American immigration business fails to migrate Australian website

Immihelp, an American business providing migration services to foreigners visiting America, has failed to have the website, owned by Sydney-based Australian migration agent Babak Shahafar, transferred to its name in a complaint heard by WIPO.

Operating since 1999 and holding a business trademark in America since 2006 and in Australia since 2012, along with several Top-Level Domains names incorporating the “immihelp” name, Immihelp “provid[ed] consumer information in the field of immigration, insurance and visas”.

It helps Australians applying for green cards or dual Australian/American citizenship, and provides other services such as recognition of Australian qualifications in America,

Meanwhile, the disputed domain name,, was registered in 2009 by Shahafar, a registered Migration Agent in Australia, promoting migration to Australia, assisting with immigration visas and the settlement of immigrants.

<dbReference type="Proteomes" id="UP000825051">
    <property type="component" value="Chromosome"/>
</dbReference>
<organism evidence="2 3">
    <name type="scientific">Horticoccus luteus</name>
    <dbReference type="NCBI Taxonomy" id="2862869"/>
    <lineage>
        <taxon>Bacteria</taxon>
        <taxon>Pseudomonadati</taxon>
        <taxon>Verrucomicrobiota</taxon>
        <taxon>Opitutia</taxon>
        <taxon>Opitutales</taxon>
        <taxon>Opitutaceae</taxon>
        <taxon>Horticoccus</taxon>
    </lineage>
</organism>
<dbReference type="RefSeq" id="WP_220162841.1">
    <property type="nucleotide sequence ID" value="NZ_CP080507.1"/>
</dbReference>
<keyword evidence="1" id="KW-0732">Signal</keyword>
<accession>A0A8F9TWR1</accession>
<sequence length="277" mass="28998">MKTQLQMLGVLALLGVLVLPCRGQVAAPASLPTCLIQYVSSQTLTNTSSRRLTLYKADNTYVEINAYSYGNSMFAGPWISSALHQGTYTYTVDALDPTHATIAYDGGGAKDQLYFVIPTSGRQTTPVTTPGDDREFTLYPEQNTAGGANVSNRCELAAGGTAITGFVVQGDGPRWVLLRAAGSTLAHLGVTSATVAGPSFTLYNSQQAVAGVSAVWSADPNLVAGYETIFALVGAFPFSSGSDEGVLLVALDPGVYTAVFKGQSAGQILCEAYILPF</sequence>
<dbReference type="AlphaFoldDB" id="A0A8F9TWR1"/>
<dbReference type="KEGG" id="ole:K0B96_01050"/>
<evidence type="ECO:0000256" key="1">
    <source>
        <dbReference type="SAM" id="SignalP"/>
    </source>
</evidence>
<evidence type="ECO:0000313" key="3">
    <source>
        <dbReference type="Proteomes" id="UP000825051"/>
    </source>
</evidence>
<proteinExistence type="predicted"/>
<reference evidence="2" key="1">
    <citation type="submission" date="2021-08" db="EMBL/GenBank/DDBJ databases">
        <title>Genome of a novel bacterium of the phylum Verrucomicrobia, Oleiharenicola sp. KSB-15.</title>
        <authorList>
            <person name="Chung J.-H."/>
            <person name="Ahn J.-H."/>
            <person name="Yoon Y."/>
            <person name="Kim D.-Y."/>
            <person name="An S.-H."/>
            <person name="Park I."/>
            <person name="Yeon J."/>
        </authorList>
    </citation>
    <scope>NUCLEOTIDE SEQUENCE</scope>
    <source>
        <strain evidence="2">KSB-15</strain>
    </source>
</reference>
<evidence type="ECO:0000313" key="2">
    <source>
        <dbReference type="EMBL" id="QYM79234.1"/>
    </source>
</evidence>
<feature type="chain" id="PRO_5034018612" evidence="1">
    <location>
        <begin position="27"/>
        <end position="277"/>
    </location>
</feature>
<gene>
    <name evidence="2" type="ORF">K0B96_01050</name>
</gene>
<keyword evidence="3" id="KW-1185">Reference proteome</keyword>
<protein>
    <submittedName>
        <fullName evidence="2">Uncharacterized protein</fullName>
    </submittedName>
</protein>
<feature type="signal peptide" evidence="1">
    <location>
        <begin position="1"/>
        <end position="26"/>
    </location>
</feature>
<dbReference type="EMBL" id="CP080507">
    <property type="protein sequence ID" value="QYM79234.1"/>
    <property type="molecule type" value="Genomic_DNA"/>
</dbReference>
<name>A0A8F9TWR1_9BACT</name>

The case said “all his clients hail from overseas and that the services he provides are specialised and focused on challenges faced by overseas individuals attempting to enter or otherwise reside in Australia”.

Currently, the website loads an “under construction” page. Shahfar acknowledged the site’s inactivity, stating that the Domain Name was actively used for email communication, though provided some evidence to suggest that he had previously planned to launch a functional website.

Immihelp’s claims included:

  • Shahafar’s site was identical or confusingly similar to the IMMIHELP trademark and that he had no rights or legitimate interests in relation to the Domain Name, which was registered and used in bad faith.
  • “IMMIHELP [was] an invented or coined word and therefore not one that other traders would legitimately choose unless they were trying to create a false association with the Complainant.”
  • Shahafar must have known of Immihelp prior rights and reputation when he registered, as the rights pre-date the domain name by 10 years.
  • Immihelp had been widely accessed by Australian users since 2006 and provided a wide range of services to Australian users. “There is no doubt [Shahafar] was aware of the… IMMIHELP trademark and the services it provides thereunder.”
  • Shahafar had no relationship nor permission from Immihelp to use the name, and is not commonly known by the domain name.